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BONE DENSITY

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What Is a Bone Density Scan?

Bone densitometry uses an advanced technology called OXA (short for dual-energy x-ray absorptiometry) that safely, accurately and painlessly measures bone mineral density.

During a comprehensive examination with OXA, the patient lays comfortably still on a padded table while the OXA unit scans two or more areas, usually the fracture-prone hip and spine.

Unlike typical x-ray machines, radiation exposure during bone densitometry is extremely low, less than the radiation exposure during a coast-to-coast airline flight. The entire process takes only minutes to complete, depending on the number of sites scanned. It involves no injections or invasive procedures, and patients remain fully clothed.

What will the exam be like?

You will meet the technologist who will be per forming your examination. This technologist has completed a rigorous course of education and training, and works under close supervision of the radiologist to assure the most accurate results from your examination.

Next, your technologist will gently position, and secure you to the imaging table. It is important that you be secured, because even the slightest movement during the exam can blur the image and result in the need of repeated scans.

At times, the examining radiologist will ask you to remain still and hold your breath so that the images can be taken. This operation might take several minutes.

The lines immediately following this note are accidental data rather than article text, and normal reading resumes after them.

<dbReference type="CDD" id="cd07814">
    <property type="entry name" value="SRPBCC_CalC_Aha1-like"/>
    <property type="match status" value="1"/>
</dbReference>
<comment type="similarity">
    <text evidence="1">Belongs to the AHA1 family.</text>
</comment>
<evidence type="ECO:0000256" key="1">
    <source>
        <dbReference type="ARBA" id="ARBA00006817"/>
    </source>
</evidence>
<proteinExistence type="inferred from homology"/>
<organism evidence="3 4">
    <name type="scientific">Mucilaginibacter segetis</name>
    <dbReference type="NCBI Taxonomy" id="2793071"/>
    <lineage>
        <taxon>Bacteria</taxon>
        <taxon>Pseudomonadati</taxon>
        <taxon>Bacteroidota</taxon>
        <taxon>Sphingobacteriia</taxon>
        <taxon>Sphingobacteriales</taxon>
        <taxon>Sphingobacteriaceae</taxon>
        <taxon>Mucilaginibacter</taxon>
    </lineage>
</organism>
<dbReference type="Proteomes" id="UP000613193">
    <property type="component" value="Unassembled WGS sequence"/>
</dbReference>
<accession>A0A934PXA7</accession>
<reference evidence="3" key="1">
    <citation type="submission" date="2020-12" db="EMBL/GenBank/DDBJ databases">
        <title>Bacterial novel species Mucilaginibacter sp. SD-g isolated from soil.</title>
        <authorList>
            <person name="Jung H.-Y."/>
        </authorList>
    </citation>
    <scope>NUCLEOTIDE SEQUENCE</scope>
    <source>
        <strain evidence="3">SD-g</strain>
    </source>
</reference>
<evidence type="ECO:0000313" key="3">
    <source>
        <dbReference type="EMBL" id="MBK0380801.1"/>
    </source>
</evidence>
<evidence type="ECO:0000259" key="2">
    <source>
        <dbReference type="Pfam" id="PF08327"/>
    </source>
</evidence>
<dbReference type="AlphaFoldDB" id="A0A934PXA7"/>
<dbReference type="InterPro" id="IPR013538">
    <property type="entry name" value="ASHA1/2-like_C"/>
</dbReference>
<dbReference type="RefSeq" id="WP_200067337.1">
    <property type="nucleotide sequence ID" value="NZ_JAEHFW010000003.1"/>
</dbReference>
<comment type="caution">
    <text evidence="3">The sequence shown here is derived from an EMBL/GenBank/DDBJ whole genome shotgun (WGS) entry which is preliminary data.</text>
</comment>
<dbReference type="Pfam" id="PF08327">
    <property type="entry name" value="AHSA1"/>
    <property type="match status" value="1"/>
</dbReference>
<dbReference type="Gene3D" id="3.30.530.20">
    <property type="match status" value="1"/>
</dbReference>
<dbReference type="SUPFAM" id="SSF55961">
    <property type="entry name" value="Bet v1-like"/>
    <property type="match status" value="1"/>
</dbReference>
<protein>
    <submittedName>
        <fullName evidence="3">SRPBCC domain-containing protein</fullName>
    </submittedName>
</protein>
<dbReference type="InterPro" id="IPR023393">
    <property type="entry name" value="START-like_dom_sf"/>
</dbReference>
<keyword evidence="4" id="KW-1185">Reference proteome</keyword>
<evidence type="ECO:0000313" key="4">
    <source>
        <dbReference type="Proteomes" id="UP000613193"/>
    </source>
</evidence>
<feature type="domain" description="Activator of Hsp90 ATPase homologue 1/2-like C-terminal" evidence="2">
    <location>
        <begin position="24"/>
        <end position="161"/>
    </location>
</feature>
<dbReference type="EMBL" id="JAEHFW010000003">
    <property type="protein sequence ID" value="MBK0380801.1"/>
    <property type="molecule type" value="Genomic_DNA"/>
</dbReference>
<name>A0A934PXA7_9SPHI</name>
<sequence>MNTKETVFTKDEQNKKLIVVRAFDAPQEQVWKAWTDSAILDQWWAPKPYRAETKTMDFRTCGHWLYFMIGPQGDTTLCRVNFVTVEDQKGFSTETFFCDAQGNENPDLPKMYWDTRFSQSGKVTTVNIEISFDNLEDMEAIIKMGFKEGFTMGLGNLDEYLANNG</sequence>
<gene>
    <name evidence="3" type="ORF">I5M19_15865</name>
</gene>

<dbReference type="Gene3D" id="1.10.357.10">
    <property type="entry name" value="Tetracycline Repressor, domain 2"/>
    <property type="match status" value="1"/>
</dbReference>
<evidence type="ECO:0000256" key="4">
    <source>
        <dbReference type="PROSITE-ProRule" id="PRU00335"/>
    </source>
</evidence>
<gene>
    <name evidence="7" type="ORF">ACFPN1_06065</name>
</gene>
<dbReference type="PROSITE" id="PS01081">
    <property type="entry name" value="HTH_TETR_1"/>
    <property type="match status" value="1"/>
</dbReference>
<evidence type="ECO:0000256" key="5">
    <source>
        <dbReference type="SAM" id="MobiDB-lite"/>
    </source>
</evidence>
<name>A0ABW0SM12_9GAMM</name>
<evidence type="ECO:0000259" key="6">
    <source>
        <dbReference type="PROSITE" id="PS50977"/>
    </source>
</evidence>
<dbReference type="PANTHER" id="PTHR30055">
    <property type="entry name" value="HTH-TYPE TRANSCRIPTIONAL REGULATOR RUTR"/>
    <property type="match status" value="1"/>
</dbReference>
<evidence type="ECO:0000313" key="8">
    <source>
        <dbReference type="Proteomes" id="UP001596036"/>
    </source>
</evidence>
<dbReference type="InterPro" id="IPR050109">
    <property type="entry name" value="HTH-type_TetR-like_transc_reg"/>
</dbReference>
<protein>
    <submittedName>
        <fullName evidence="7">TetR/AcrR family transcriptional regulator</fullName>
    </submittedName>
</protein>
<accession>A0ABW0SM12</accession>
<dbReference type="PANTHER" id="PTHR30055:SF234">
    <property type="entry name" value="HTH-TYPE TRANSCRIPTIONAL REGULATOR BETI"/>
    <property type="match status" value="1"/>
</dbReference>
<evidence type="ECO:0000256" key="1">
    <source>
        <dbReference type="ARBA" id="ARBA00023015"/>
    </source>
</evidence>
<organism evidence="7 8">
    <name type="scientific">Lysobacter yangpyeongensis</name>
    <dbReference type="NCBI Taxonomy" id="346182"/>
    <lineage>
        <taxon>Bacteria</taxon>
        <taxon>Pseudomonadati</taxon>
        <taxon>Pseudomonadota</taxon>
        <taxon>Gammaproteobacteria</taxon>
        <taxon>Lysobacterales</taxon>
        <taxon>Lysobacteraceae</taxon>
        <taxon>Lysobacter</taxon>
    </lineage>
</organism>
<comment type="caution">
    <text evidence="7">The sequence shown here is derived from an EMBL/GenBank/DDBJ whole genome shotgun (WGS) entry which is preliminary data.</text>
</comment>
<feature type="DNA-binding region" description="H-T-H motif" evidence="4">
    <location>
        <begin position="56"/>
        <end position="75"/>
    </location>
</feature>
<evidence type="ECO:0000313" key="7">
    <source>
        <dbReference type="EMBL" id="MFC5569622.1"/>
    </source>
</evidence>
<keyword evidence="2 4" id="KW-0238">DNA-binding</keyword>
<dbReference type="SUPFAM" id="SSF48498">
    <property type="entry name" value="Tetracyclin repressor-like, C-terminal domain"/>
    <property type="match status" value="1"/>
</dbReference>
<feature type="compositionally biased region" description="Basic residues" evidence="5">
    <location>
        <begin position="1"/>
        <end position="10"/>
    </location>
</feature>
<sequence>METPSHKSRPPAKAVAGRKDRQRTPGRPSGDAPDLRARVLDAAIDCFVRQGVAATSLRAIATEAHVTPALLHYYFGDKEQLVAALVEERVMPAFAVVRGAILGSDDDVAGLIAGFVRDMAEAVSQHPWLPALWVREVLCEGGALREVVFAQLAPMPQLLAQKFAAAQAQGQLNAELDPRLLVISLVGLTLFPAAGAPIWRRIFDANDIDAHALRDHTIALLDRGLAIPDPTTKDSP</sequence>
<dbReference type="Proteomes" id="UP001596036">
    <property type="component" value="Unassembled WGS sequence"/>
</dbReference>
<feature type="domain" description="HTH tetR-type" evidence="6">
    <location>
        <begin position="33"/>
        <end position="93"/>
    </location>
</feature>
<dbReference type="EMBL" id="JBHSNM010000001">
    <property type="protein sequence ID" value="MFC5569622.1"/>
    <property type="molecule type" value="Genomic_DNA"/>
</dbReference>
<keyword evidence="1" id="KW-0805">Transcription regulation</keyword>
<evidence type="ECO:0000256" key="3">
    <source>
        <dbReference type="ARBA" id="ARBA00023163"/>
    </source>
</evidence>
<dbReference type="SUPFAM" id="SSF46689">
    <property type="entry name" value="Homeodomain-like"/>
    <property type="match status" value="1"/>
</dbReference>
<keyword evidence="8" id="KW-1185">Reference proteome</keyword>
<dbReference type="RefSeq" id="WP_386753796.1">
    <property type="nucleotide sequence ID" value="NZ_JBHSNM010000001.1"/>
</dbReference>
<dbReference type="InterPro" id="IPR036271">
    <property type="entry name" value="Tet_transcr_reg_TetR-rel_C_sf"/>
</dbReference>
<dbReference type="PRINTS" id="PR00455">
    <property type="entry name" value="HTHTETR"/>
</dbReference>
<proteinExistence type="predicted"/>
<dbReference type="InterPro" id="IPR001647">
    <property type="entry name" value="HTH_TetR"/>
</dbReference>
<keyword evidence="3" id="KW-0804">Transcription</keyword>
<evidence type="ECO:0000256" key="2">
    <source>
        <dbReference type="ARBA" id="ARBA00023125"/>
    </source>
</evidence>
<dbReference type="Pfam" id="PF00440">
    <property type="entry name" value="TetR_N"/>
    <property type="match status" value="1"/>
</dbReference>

How do I Prepare for the Exam?

Unless instructed otherwise, eat normally on the day of the exam; but avoid taking calcium supplements for at least 24 hours prior to your appointment.

Wear loose, comfortable clothing. Sweat suits and other casual attire without zippers, buttons, grommets or any metal are preferred. You should not have had a barium study, radioisotope injection, oral or intravenous contrast material from a CT scan or MRl within seven days prior to your DXA test.

How long does the Exam Take?

The examination itself usually takes 30 to 60 minutes. Time may vary significantly, depending on the nature of the study and other factors. Your doctor will advise you of the amount of time needed for your particular exam.

How do I Prepare?

Unless instructed otherwise, eat normally on the day of the exam; but avoid taking calcium supplements for at least 24 hours prior to your appointment. Wear loose and comfortable clothing. Sweat suits and other casual attire without zippers, buttons, grommets or any metals are preferred. You should not have had a barium study, radioisotope ijection, oral or intravenous contrast material from a CT scan or MRI within seven days prior to your DXA test.

How Will I Learn the Results?

The radiologist will study your exam and consult with your doctor. Your doctor will them meet with you to review the results.

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Osteoporosis prevention and treatment

Fortunately, there are steps you can take to prevent the development of osteoporosis. Even if you already have the disease, these measures, along with therapies your doctor may prescribe, can help slow its progression.

Make calcium-rich foods a regular part of your diet.

  • If you don’t eat the recommended amount of calcium, consider calcium and vitamin D supplements.
  • Exercise regularly. Walking, jogging and other weight-bearing activities are especially beneficial.
  • Don’t smoke.
  • Reduce your intake of soft drinks and coffee.
  • Drink alcoholic beverages in moderation.
  • If you are past menopause, talk to your doctor about hormone (estrogen) replacement therapy.

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Bone Density Images

 Testing Equipment
Bone Density Bone Density
 Hologic Logo
Bone Density
 Bone Density  Bone Density
 Bone Density  Bone Density

 

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